1. This was a dead fox found in Tasmania.

2. Was the fox shot by Mr Erick Bosworth with the rifle he surrendered? - not proven

3. Did this fox live in Tasmania before is was found dead shot - disputed

4. Was this fox was related another dead fox exhibit posted to PWS - no proven

The tooth and hair of a long tailed mouse were identified by an experienced mammal expert, but the long-tailed mouse is not known to occur at the vicinity of where this fox was allegedly shot. These important forensic items were not kept and therefore can’t be re-examined. [A fox expert examining this Symmons Plains evidence in 2006 asked an obvious question - why didn’t the ranger find all of the mouse?] When these inconsistencies were also brought to the attention of a PWS biologist assigned to the Fox Taskforce, his response was Mr Bosworth might have shot the fox at another location in Tasmania in an area where long-tailed mice did occur and that Mr Bosworth might then have moved the dead fox to the Symmons Plains location. Such an explanation would then contradict the witness statements given to Mr Emms by Mr Bosworth and Mr Geeves on 27th September 2001. 

Mr Emms’ conclusion that two DNA samples - one from Mr Bosworth’s fox and another obtained from a parcel-posted decomposed fox skin sent to PWS in Longford - were “related” was erroneous; there was no basis for this conclusion in molecular genetics. Mr Emms’ conclusion that there were multiple ‘related’ foxes in Tasmania in 2001 was never proven, based on his investigation.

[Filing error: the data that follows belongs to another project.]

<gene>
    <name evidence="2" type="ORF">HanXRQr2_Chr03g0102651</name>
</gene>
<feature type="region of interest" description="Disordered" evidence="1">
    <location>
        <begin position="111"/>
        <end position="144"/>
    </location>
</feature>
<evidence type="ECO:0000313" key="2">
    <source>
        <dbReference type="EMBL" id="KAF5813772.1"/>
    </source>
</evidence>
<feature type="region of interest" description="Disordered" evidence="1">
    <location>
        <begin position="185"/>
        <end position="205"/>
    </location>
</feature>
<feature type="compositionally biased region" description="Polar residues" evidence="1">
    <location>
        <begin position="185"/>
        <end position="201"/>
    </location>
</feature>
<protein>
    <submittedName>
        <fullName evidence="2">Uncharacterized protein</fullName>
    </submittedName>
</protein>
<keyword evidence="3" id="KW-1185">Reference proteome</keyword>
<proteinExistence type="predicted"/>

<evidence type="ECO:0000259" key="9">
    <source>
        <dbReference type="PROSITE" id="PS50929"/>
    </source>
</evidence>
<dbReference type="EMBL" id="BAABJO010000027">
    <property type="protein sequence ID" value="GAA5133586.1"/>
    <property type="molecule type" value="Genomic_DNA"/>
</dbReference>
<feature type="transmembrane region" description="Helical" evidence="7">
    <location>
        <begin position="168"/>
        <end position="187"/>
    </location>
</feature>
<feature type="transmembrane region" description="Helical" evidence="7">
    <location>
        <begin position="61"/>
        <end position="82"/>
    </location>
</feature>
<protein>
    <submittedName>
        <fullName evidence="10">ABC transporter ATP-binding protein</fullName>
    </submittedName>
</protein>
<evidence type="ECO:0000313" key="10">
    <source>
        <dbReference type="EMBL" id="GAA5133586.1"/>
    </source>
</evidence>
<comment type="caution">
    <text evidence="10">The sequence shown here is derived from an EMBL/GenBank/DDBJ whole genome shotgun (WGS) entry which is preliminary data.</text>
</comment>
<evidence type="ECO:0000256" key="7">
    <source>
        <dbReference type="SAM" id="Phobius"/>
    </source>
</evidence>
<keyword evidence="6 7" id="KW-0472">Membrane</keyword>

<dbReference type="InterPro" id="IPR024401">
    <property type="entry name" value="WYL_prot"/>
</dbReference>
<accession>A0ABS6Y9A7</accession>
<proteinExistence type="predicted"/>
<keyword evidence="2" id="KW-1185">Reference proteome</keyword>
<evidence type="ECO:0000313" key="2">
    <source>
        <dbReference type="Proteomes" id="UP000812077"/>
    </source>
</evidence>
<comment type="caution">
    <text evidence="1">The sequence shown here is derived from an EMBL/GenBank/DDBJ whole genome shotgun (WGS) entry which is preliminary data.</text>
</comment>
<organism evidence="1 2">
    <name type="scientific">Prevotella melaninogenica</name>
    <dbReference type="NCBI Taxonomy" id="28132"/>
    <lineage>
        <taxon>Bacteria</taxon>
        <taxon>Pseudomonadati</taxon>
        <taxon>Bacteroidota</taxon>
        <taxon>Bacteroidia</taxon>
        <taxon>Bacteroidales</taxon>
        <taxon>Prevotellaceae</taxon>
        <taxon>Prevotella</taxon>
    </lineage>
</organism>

So the official certainty for this alleged fox shooting incident relies on the say-so of two Tasmanian men - both individuals who had wildlife and firearms offences pending at the time (later sustained) - and mammal exhibits recovered by a Parks ranger from the decomposed remains of this fox; a critical exhibit that was discarded.

This is a fantastic story and it remains an officially accepted incident and since 2001 the government’s Fox Program has relied on that “evidence” to conclude. “we have had a number of foxes roaming the Longford/Symmons Plains area”.